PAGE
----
TAYLOR FAMILY PAGE
Alexander and Jessie (Burns) Taylor, parents of our subject, were natives of the Parish of Old Kilpatrick, Dunbartonshire, Scotland. They were married in their home parish on December 7, 1834. They crossed the ocean to Canada, in 1835. The father Alexander, taking up one hundred acres of government land, six miles from the Ottawa river, and thirty miles from the nearest post office. There he lived until his death in 1862; his wife died three years later. They were the parents of five children: Catherine Graham, was born in Scotland in 1834. She married Thomas Croak, and lived in Saginaw, Michigan. Marion M, married Mr. Jamieson and died in Canada in 1877, leaving 3 children in the care of her siblings. Helen H. married William McArthur, and lived in Biteley, Michigan. William, who came to Oconto County, in 1867, married Sarah Brockett, and died in the town of Little River in 1885.
Robert Taylor the 5th child was reared in Canada, and received his education at a primitive school of his time. Attending, in all, about two years, a log school house, which for desks had unpainted boards fastened to the walls on three sides of the room, and plank benches, to correspond, for seats. He was 13 years of age, when his first school-was built. In August, 1865, he left home, landing in Cleveland, Ohio, where he lived for two years, being followed by his brother and two sisters. In 1867, he came to Oconto county, Wis., locating in Stiles. Being somewhat of a mechanic, he worked for Ansen Eldred, during the winter, at millwright work, and in the spring he went to Fort Howard, where he worked on the cabin of a new vessel. The same summer going to Little Suamico, he worked for three months on a new sawmill being built by Peters, Olsen & Winas, on the Little Suamico river. Going to West Pensaukee (now Abrams) in the fall of 1868, our subject resided there some years, working at carpenter and millwright work. Here he invented an entirely new device for packing and pressing shingles, on which machine he procured three patents. Although the machine proved to be a practical success, yet it was not a financial one to Mr. Taylor, as he was unable to protect his patents against almost universal infringement all over the country.
Coming to Oconto, in 1871, he worked on a new sawmill being built by Orr, Newell & Co., also on a new sawmill being built by C. S. Hart, six miles north of Oconto. During the winter of 1871-72 he erected a sawmill for R. L. Hall, eight miles north of Oconto. In that neighborhood he lived for twenty-four years, during eight of which he turned his hand to millwrighting, carpentering, engineering and pattern making-in fact, anything that required to be done, patenting one more of his several useful inventions. In 1881 he located at "Hart's Switch," engaging there in the cedar trade, in which he continued for eight years, in the meantime purchasing 120 acres of farm land, which he improved by clearing and building in a substantial manner.
In 1879 Oconto County was divided, creating Marinette County, which caused the immediate formation of the town of Little River, with Mr. Taylor as one of its residents. Being a public-spirited citizen, taking an active part in the advancement of the community, he held the important office of chairman for two terms, 1880-81 and 1883-84; for several years that of justice of the peace and for twelve years he was clerk of School District No. 3. In 1890 he was U. S. census enumerator, for the town of Little River (then embracing the town of Lena). Mr. Taylor, politically, is identified with the Republican party, and in 1870 cast his first ballot, in the town of Pensaukee, after first becoming a fully naturalized citizen of the United States.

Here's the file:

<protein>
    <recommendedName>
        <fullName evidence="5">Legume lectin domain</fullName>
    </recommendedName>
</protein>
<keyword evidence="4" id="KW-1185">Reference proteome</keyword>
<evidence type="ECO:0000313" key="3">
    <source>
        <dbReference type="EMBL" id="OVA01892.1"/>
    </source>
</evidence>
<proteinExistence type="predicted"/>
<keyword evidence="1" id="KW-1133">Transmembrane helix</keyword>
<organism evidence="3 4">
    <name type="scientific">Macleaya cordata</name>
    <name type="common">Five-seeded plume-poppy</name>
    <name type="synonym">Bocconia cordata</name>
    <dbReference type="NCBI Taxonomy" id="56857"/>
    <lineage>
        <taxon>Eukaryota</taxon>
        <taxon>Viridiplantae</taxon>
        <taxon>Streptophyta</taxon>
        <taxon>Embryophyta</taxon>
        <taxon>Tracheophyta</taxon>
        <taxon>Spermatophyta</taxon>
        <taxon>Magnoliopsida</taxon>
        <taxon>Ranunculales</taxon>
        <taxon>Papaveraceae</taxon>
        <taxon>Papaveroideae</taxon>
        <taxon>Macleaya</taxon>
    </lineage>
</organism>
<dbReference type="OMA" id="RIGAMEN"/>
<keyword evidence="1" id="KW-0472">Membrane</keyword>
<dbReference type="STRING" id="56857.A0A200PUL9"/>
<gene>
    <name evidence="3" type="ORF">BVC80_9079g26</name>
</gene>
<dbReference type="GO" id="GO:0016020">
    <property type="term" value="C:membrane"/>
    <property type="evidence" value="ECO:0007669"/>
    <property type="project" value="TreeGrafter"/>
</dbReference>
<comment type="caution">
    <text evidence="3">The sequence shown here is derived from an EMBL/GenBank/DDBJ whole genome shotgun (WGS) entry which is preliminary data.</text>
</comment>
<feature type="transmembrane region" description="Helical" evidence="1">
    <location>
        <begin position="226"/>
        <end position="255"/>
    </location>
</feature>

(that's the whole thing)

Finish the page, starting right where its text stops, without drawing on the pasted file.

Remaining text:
On September 30, 1876 Mr. Taylor was married to Miss Henrietta Herriman, who was born in Euclid, Cuyahoga Co., Ohio. Her parents, John Van Rensalear and Mary (Foreman) Herriman, were also natives of Ohio, coming to Oconto county, and settling in what is now Little River, in 1869. Six children have come to Robert and Henrietta Taylor, William A., Marion "Addie", a future principal and Superintendent of Schools in Oconto and Cashmere, Washington. Robert Clinton, Henrietta M., Kate J. and Chester M.Taylor.
Robert B. Taylor was identified as a mechanic living in Peshtigo, Wisconsin when he was married on September 30, 1876. He was living in the Town of Little River, Oconto Co on the 1880 census. He listed his occupation as "King of Carpenter Trade." In 1891, R.B. Taylor sued the City of Oconto for $1219.90 for payment of logs he supplied, and used as piles to support the building of the new courthouse. On the 1900 census, Robert, Henrietta and family were living on Superior St, near the courthouse, in the East Ward of the City of Oconto. He was employed as a carpenter, owned his own home, free of a mortgage. In 1910, Robert and Henrietta were living on Main St in Oconto. Many of the older children had moved away from Oconto. Robert and Henrietta moved to Cashmere, Washington to join many of their children. He died in Cashmere, Washington on March 5, 1917. Henrietta died in Cashmere on June 5, 1927. They are buried in the family plot in the Cashmere Cemetary.
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